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NFT Enthusiasts Balk At Meta’s Overpriced VR Play

meta horizon worlds

Meta, the parent company for social media giant Facebook, dove into the metaverse and other fledgling Web3 concepts late last year. While some of its products are yet to pick up steam, its non-fungible token (NFT) offering and metaverse are taking shape. 

However, the company appears to have hit a major snag this week after it revealed plans to monetise its metaverse app. 

High Fees For An Upcoming Product 

On Monday, Meta announced that it would open Horizon Worlds – its virtual reality and metaverse platform – to a handful of creators to sell digital items and other collectibles. In a blog post, the holding company confirmed that the testing phase would open the door to a much larger rollout as it continues to build an all-inclusive metaverse. 

While progress on its grand ambition is impressive, investors and users quickly caught one distressing detail – Met’s pricing structure for the new product. As the blog post confirmed, Meta plans to take up to 47.5% off each transaction. 

“Our vision for Horizon Worlds is to bring to life a creator-friendly VR space with best-in-class social world-building tools,” Meta said in its announcement. “And we’ve spent the past year developing those tools and improving them based on creator feedback.”

A breakdown of Meta’s proposed pricing plan shows that the company plans to take 30% of the price of every item sold in Horizon Worlds via its Oculus virtual reality platform. The remaining 17.5% will go to the Meta App Store. This is even more than Apple’s massive App Store fee, which stands at 30%. It is also much more than most NFT enthusiasts are accustomed to paying. 

For reference, OpenSea, the biggest NFT marketplace globally, takes just a 2.5% cut from each NFT sale – while the token’s creators take fees varying between 2.5% and 7.5%. 

Blowing The Competition Out Of The Water

Of course, it is worth noting that the items Meta plans to offer aren’t pure-play NFTs. Horizon Worlds (formerly known as Facebook Horizon) is a virtual reality online video game that allows people to build and explore virtual ecosystems. So the items that will be for sale are more kin to animation and skins available in top gaming titles like Apex Legends and Fortnite.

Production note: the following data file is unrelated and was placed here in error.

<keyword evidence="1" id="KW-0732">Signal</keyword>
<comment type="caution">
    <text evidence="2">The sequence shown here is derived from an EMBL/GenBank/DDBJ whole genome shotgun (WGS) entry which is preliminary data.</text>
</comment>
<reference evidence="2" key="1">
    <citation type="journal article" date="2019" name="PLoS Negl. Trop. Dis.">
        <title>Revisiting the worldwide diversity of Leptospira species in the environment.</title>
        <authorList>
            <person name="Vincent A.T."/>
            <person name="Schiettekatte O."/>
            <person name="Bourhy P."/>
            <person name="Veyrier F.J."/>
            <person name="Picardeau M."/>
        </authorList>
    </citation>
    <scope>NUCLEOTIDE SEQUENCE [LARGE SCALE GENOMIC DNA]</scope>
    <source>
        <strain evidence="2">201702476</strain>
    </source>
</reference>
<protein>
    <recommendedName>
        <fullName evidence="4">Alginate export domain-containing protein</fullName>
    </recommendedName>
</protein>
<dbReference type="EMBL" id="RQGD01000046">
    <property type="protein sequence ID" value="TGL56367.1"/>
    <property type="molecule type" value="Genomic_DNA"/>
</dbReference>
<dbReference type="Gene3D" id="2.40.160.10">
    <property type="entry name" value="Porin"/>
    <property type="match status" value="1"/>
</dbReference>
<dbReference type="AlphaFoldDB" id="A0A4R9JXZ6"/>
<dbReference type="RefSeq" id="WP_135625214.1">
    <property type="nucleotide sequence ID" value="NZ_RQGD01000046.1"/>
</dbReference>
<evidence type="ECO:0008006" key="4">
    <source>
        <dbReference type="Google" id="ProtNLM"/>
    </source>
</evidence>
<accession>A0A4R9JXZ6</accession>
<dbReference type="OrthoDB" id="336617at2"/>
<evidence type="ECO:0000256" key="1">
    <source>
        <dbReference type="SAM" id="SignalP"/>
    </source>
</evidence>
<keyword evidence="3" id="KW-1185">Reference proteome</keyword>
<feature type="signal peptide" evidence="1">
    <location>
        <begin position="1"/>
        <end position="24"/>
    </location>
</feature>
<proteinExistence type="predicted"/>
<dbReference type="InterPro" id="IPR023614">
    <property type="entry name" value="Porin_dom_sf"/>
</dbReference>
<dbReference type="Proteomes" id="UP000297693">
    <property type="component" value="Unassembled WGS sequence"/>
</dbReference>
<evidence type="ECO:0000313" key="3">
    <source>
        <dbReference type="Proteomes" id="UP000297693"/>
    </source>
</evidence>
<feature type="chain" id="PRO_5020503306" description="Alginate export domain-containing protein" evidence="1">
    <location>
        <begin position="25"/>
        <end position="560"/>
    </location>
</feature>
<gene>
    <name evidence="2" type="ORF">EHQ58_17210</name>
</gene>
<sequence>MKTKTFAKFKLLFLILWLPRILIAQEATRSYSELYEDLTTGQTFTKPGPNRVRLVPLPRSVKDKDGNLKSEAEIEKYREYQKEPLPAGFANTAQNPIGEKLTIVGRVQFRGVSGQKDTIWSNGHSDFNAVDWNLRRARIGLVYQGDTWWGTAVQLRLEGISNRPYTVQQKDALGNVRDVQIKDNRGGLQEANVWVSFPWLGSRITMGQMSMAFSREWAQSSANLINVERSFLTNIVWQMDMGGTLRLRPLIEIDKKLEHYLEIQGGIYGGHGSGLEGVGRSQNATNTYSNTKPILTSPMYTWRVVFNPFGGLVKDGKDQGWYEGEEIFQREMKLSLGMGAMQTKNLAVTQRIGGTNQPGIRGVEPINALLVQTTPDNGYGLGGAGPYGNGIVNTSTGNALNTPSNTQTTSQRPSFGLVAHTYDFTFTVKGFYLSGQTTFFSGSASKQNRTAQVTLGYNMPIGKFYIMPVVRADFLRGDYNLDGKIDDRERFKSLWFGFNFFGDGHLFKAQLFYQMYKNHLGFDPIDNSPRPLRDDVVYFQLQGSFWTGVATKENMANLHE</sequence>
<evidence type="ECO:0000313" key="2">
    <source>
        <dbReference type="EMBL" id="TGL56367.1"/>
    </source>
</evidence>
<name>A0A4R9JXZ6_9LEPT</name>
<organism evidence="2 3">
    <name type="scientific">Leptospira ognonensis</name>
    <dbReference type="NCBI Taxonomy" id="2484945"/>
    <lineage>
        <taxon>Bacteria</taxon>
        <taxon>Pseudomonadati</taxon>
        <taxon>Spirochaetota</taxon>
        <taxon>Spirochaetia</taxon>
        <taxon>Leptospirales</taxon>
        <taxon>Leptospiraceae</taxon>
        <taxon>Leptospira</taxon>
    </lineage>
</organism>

Regardless, Meta wants to build a virtual world that competes with Decentraland and The Sandbox platforms. These platforms already sell real-world items as NFTs, and Meta’s pricing structure for Horizon Worlds looks like a sign of what is to come when the platform integrates NFTs fully. 

The company’s released pricing structure already angered several members of NFT Twitter, with one person tweeting, “The future of work is giving Meta 47.5% of your salary, apparently.”

Meta releases social VR space Horizon Worlds

Open Or Close?

While the social media giant’s fees seem exorbitant, there’s also an argument about the future of the metaverse – which Meta chief executive Mark Zuckerberg believes we could all live in at some point. 

A metaverse is a digital world frequented by many people. However, as the trend grows, many ask whether metaverses should be closed or opened. A closed metaverse is run by a central entity that owns all assets in the metaverse. An open metaverse allows people to buy and own items as NFTs and exchange them for cryptocurrencies. 

The Sandbox, currently one of the crypto industry’s standards for the metaverse, allows people to buy virtual blocks of property and use them as physical property. Creators can also make in-world items and sell them for SAND tokens, which they can exchange for other assets and make money. 

It doesn’t necessarily seem like Meta has plans to build an open metaverse. The company would most likely control everything that happens in its universe. But its planned 47.5% fee for sales has rubbed many the wrong way. 

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